So while I lived in Los Angeles, I had some friends, one of whom was an Austrian who was teaching at USC named Christoph Kappeller. He and I had talked about doing the Library of Alexandria competition and he had some friends in Norway. We all thought, why don’t we do it all together. It was a significant competition and the program was very expensive, very complex. So it seemed obvious that young kids like ourselves couldn’t do it alone. So we just joined forces with some other young kids and made a loose association.


We were in Koreatown, near a street called Alexandria, not far from USC. We delivered the competition, and then went on about our lives since we knew at that time that 1,400 people had registered, though only about 520 were being judged. But when you know that 1,400 people have entered, you don’t count on winning, so we went on about our lives.


When we won, we all met up again and set up our office together in Norway. There were already a group of people who had a loose studio there called Snøhetta. It wasn’t a formal company, but we thought it was better than “GOD” so we formed a new company with that name and that’s the company we have today, based on that competition.


So then you moved to Norway?

Yes, and I’ve lived there until just recently. My wife and I work together—she was also part of the competition. Both of us are American and we have family who are getting old so we had to do something to get closer to them. So we entered the competition for the reconstruction of the World Trade Center site, another one which seems impossible to win, and at the time, we were practically unknown in the United States.


Interestingly we had misread the delivery date. We thought we had three months to do the project delivery and it was actually only three days. So we did the whole thing in three days and sent it off. Then we got a call that said we were in the final round. So we won that competition and that allowed us to start a studio in New York City.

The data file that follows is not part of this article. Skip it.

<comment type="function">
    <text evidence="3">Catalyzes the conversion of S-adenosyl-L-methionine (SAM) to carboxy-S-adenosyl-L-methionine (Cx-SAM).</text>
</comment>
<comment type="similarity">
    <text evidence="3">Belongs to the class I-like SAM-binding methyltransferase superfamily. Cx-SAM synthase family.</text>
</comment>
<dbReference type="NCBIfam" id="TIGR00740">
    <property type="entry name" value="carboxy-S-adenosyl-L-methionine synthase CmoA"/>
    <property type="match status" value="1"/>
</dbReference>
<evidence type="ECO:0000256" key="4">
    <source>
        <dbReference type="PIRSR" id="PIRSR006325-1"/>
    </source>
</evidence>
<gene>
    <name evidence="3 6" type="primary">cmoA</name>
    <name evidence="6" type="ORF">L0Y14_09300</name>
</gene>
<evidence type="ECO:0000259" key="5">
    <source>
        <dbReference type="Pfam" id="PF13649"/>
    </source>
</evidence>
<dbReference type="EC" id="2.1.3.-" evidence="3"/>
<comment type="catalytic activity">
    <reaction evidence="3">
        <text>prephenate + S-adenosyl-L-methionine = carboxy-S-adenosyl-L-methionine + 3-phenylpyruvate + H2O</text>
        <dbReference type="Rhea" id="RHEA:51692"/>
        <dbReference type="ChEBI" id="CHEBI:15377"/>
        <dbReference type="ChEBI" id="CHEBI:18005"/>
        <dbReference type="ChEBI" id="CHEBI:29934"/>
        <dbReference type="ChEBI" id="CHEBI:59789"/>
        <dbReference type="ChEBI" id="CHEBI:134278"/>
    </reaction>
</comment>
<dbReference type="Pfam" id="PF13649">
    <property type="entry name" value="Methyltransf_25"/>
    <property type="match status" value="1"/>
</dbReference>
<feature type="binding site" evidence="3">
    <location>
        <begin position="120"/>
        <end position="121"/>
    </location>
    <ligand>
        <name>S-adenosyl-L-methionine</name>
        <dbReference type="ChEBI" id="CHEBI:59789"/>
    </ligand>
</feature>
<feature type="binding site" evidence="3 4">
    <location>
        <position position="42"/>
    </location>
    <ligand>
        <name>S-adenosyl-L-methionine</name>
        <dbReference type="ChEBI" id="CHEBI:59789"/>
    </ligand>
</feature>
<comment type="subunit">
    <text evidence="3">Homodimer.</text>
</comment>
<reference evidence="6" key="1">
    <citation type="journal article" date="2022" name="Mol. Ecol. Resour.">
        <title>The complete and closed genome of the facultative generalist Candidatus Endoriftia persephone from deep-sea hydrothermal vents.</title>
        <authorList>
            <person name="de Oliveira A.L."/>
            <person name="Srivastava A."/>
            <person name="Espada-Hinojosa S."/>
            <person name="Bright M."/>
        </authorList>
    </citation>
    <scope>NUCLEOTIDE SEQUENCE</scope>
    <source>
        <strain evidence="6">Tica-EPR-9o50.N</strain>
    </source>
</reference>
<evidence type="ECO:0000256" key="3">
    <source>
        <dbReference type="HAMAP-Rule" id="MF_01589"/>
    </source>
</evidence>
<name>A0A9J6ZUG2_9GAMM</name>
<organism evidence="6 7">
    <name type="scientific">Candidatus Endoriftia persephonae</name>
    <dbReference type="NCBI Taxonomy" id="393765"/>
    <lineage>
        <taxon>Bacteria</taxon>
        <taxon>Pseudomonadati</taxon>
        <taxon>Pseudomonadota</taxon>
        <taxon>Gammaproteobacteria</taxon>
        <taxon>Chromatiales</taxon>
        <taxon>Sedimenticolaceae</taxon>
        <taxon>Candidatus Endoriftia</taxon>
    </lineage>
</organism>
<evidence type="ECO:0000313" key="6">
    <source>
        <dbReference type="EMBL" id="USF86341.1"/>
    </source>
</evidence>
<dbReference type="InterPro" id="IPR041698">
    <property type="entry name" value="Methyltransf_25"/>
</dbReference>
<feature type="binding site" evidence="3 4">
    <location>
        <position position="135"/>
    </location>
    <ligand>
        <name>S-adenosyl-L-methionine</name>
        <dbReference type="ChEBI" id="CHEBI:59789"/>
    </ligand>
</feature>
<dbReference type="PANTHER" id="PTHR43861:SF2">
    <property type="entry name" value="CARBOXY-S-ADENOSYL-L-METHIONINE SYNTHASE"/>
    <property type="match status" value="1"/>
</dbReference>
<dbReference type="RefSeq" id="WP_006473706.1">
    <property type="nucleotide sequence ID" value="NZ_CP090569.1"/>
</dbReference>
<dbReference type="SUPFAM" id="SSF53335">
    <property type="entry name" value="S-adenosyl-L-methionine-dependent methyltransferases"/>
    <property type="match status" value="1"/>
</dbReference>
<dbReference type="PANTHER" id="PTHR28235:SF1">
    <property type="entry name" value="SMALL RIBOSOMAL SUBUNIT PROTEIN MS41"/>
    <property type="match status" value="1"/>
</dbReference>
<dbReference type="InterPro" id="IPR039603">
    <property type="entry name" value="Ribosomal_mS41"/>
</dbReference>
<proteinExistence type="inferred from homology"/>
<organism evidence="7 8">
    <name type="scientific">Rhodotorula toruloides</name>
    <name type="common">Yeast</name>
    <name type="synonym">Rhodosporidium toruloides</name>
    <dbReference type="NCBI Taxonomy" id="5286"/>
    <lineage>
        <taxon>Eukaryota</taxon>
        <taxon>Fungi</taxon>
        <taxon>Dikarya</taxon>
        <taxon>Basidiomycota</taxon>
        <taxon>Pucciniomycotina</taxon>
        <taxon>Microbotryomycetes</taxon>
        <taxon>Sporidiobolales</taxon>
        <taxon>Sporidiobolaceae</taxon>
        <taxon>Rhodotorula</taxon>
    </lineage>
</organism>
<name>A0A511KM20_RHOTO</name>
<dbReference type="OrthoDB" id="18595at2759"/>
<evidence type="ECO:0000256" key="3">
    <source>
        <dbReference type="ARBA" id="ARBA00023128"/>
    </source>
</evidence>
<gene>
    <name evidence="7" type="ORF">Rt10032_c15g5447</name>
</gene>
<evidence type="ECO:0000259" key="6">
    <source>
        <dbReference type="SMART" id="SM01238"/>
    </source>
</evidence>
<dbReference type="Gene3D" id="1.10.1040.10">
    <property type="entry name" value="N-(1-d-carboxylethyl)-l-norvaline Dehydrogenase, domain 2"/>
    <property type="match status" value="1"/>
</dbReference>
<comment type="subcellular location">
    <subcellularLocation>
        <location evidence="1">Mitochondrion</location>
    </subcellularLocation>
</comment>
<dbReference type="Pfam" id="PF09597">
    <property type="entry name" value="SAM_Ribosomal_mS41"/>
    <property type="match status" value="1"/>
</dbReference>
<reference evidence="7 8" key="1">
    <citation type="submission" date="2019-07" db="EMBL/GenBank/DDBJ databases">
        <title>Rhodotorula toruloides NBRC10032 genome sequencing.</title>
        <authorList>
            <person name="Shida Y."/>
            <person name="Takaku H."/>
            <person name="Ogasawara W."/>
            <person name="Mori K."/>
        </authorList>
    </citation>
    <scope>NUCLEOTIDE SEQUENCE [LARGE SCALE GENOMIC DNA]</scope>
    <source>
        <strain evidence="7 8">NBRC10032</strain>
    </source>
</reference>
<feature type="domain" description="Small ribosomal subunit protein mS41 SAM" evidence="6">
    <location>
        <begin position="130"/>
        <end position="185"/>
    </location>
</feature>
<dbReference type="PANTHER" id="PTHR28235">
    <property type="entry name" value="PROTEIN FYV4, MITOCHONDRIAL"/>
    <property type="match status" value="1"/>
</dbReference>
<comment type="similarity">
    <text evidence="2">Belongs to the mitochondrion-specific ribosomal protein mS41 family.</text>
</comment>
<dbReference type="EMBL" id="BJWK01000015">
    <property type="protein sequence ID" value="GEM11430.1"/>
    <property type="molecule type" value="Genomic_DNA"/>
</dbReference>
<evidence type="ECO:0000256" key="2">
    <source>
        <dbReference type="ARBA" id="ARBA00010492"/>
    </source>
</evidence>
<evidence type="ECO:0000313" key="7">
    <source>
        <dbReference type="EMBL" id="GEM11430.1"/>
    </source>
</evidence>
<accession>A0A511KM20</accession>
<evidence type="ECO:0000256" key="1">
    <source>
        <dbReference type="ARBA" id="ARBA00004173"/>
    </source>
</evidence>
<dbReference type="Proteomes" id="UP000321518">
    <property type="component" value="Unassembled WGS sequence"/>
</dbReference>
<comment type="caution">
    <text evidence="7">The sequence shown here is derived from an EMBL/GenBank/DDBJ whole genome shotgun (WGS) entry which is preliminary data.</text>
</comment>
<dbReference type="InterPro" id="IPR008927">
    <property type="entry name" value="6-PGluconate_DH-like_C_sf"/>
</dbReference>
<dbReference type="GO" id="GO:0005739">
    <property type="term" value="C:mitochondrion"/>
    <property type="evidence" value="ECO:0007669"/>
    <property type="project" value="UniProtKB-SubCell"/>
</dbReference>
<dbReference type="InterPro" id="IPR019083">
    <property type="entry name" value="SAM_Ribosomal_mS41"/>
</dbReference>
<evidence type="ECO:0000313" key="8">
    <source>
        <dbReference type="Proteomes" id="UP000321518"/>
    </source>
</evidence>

San Francisco is a city I’ve always loved and it seems like a link between California and our thinking, so we established a studio in San Francisco after we won the competition for SF MOMA.


Where are you based now?

I live in Brooklyn. I also travel quite a bit and when I flew in the other day, I always joke I’m afraid I’m going to meet myself at the airport.


So you and your partners are constantly traveling?

Yeah, we try to keep it condensed so we have time in the studios but it’s a challenge because we have always been a somewhat nomadic group. We are a strange collection of countries and cultures. We didn’t have connections to schools that have wide network structures so we couldn’t rely on clients from the hometown. I don’t think it’s healthy, to be honest. Settling in, focusing on a place and being in a place is very very important. It’s just not a root that our company has been able to establish and as a result we’ve become very empathetic as people.


I’ve moved all my life every two or three years because my father was in the military. In the military you move every couple of years so just when you’re making friends, you’d have to make new ones. So you learn how to meet people and how to merge your interests with theirs, learn from others, and how to express your opinion to others. That’s one of the values of being nomadic.


That’s interesting that that would be one of your strengths, to be able go anywhere and quickly assess the needs of people and respond in a way that resonates with them.

I sometimes say I always feel at home wherever I am as long as I’m on the back of the bus, so you can see everything going on. One thing to be sure, we’re not sponges per se. I think the word empathy has been abused a bit of late, like collaboration. You say it, it sounds good and everyone’s happy. I think what we prefer to say is we like to take reality by surprise which is a Francis Bacon quote I’ve always enjoyed.


People become used to where they are. We’re able to immerse ourselves in where they are and take a step back and provide new eyes and a new approach based on where they are. Sometimes we joke that it’s better to want what you get than get what you want.


When you’re designing, what is your approach?